Graph courtesy of EzHire Cannabis

According to the EzHire numbers based on data furnished earlier this year, Mass had 21,723 Active badges, 34,165 Surrendered badges, and 4,253 Expired badges. As for how many actual people were behind those Active statuses and working in the industry—by one state count, the Department of Public Health reported last November that “Massachusetts has more than 500 licensed cannabis industry employers that provides [sic] jobs to 22,000 workers.” After combing through the CCC employment data, though, EzHire put that number at closer to 14,000, showing an overall loss of jobs, from the boardroom to the trim room, over the previous year.

“Nobody [on the outside] knows what a lot of these jobs in the cannabis industry are actually like,” Carlson said. Without better data and a faster application turnaround, he speculated that entry-level positions in particular will become increasingly hard to fill: “We’re leaving it to these businesses that are losing money and trying to stay compliant and are also trying to compete in hiring against Home Depot.”

No easy fix in sight

Rutherford, the compliance specialist who helped crunch troves of CCC numbers, spoke about “the human cost” of the current Mass badging system. In addition to the financial toll it takes on businesses of all sizes, she said the difficulty around getting badged or rebadged is pushing people out of the industry and leaving them with negative impressions. Plus, “When you cease to be employed, your badge goes away, and so does all the education that goes with it.”

As Rutherford explained, while people who are fired or laid off from a cannabis job can receive financial help from the state, the Massachusetts Department of Unemployment Assistance does not steer people toward other careers in the weed biz. Nor are there expedited badge-processing options for those with prior experience at CCC-licensed operations. Adding to the inconvenience, every new hire needs time-consuming Responsible Vendor Training and forms signed by a notary, making for piles of literal paperwork outside of the already inefficient digital system. Even if the commission’s application processing time decreases, that’s still only after several prerequisite boxes are checked.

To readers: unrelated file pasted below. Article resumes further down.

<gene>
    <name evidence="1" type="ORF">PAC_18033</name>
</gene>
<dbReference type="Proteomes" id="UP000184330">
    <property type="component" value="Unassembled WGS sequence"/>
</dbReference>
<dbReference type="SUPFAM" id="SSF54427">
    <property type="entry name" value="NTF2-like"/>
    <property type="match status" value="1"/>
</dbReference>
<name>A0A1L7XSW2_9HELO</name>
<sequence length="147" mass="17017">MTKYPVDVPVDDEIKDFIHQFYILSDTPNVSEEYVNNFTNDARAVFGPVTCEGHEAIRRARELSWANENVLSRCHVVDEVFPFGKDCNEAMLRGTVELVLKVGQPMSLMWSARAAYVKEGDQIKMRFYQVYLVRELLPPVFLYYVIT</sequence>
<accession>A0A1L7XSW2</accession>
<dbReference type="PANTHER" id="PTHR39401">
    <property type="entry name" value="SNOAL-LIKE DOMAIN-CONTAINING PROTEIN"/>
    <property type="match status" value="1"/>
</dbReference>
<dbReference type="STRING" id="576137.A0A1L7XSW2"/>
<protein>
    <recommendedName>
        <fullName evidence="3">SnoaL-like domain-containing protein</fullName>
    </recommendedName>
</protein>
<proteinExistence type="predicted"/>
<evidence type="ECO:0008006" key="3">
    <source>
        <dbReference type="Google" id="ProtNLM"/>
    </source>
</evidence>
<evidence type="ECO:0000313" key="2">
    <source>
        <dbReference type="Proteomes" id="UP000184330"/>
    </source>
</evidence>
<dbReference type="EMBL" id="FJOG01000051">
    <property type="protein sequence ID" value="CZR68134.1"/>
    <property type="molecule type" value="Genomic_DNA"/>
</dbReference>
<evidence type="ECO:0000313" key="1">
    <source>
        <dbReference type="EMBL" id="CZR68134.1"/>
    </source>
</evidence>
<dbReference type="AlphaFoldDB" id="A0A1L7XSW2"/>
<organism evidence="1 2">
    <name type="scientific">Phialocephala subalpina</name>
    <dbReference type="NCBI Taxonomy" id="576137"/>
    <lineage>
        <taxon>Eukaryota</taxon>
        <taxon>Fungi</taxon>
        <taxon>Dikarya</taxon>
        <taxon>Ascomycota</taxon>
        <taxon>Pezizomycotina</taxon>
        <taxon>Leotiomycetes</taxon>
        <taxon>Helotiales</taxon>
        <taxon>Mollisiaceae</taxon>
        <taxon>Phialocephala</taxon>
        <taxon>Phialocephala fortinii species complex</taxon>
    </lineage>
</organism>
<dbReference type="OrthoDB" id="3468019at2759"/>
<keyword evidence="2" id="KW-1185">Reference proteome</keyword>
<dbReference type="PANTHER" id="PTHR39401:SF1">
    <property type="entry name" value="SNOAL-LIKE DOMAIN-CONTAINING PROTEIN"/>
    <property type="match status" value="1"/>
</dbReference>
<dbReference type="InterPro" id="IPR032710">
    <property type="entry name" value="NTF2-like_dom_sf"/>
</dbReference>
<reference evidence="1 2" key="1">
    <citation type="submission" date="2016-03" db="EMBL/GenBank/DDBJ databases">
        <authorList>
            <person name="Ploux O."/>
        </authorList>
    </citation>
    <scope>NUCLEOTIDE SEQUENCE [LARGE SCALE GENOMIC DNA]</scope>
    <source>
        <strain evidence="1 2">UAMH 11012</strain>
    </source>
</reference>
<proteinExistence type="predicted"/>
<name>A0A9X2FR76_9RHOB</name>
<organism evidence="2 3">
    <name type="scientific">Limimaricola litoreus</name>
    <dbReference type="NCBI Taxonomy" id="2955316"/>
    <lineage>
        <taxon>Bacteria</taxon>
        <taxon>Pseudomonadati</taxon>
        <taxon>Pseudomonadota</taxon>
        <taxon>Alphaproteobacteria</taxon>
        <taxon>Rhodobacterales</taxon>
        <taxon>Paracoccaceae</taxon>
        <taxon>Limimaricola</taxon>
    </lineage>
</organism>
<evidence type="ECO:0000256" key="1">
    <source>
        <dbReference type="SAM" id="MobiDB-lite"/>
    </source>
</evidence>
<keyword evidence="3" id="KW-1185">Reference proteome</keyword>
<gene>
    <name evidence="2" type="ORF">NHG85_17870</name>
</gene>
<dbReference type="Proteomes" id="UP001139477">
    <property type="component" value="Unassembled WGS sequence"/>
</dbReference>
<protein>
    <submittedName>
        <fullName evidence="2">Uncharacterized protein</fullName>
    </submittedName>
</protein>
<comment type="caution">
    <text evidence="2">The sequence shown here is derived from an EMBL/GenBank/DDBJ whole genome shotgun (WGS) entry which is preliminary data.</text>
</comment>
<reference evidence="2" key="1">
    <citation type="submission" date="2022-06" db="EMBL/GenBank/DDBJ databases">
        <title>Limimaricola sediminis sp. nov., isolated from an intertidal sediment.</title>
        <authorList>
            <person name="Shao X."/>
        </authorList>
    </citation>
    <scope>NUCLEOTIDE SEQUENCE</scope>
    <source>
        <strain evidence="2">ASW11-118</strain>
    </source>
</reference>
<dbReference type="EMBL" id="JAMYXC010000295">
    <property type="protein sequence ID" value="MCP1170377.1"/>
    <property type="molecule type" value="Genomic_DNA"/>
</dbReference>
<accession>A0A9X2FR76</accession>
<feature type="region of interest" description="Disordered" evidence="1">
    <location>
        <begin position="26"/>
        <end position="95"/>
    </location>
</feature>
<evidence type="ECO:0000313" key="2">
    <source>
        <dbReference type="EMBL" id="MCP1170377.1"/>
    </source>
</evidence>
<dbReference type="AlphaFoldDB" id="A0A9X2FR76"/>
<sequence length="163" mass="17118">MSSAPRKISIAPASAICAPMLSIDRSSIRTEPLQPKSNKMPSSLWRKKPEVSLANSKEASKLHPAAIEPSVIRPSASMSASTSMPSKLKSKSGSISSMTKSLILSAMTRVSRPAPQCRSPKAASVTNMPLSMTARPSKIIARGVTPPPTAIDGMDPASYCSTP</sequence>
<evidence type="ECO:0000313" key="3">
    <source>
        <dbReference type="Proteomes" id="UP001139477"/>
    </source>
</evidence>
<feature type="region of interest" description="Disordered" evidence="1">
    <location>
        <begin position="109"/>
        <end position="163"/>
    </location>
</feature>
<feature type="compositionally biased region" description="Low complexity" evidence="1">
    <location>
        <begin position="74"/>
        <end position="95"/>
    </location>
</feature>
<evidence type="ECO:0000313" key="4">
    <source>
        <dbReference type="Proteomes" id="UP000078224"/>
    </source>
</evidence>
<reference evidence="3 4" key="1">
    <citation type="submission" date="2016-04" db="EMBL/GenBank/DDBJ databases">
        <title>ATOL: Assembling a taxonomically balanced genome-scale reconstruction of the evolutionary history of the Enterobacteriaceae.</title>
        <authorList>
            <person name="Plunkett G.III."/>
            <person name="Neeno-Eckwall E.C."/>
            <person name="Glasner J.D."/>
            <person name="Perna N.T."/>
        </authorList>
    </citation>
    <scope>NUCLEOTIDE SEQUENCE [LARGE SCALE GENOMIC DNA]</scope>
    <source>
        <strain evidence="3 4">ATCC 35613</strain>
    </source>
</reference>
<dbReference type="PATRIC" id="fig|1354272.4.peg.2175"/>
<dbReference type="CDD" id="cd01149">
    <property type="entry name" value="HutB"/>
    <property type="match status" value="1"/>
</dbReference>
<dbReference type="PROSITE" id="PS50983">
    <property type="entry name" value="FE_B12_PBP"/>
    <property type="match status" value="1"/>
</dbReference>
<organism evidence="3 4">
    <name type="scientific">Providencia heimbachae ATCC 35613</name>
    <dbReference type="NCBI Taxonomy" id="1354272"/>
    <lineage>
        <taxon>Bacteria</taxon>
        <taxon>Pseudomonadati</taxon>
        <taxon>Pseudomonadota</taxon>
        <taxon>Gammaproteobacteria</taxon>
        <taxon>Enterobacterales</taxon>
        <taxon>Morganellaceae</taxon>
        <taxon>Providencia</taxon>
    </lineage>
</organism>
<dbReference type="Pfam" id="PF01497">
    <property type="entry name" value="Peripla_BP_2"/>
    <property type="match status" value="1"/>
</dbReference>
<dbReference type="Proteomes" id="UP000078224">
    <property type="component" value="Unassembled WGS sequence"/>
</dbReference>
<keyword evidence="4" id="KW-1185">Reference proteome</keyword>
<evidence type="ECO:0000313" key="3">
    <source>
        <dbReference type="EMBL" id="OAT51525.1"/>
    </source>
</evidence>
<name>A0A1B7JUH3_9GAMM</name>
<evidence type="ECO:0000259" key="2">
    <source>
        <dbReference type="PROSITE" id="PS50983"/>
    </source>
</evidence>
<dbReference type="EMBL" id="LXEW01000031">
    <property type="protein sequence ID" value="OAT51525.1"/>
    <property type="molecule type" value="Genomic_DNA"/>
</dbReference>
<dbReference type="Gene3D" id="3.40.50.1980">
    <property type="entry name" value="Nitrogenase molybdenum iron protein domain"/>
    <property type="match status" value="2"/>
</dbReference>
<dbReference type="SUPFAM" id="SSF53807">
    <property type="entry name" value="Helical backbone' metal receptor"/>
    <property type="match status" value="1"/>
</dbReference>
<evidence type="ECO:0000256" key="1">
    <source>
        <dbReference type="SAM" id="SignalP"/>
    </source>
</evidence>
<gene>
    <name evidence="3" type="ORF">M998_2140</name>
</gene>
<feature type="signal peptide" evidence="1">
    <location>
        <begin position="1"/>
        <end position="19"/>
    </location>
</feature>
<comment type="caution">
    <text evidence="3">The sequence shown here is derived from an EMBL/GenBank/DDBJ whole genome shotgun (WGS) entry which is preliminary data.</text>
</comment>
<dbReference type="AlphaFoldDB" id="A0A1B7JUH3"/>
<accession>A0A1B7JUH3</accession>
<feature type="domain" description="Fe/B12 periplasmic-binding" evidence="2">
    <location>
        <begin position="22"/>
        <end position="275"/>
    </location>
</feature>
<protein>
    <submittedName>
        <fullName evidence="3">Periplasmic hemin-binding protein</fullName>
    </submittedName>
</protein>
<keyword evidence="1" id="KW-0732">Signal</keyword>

Surveying the quagmire, Rutherford said the “fix isn’t easy, because the system that tracks all of this is baked and paid for.” She added, “Whoever did the initial setup of the badging system, it’s just absolutely insane. … The data is wrong and they don’t know that it’s wrong because they don’t know how to count it.”

In response to questions for this article, a CCC spokesperson defended its system. But even with the commission using its Cannabis Industry Portal to “streamline” agent registrations, as a spokesperson noted, resulting in shorter wait times than those described by Rutherford and others with direct experience, there are other changes that can still be made to potentially help ease the pain. Sanders of Canna Provisions cited the way badging works in Colorado, where she helped write the regulations and where workers can apply directly with the state to become agents. She said, “A solution would be to assign a badge to a person, and that badge works for all facilities. Make employees responsible for getting their own badge. This becomes a helpful screening tool for serious employees and businesses can reimburse for badges if they choose as a means to encourage dedicated talent.”

Sanders continued, “This also opens up the ability for additional support businesses to operate, ie: employment temps or trim crews or cleaning crews—as a means to be helpful for local businesses, especially if they struggle to find employees in their town or region of the state. Finally, and critically, it would save Massachusetts cannabis businesses time and money.”

At a media availability after the May 23 public meeting of the CCC, Commissioner Stebbins said, “I’ve had the issue brought up to me before, and I’ve met individuals who are more than happy to show me the four or five lanyards they carry. The issue has certainly come up that maybe the license [should follow] the person. I’m curious about that and want to explore it further. What’s an easy way for us to help you get back into the workforce?

Also speaking from her own perspective, and not on behalf of the commission or other members, Acting Chair Ava Callender Concepcion said that she supports the idea of individual agents being able to apply for and hold badges, since, “It’s saying you are suitable to work in the industry.” Adding, “I do see [the CCC] taking this up.”

Small tweaks to the current protocols could spur big savings for cannabis companies. For example, Rutherford said there could also be a separate badge type for ancillary businesses, like HVAC technicians. Currently, if an operation is having a new ventilation system put in, it has to pay one or more of its badged employees to hover over the guest workers.

“The CCC is going to really have to figure out how it wants to take this industry to the next level,” Rutherford said. “Federal regulation is coming, so how do they preempt that and make [badging] easy?”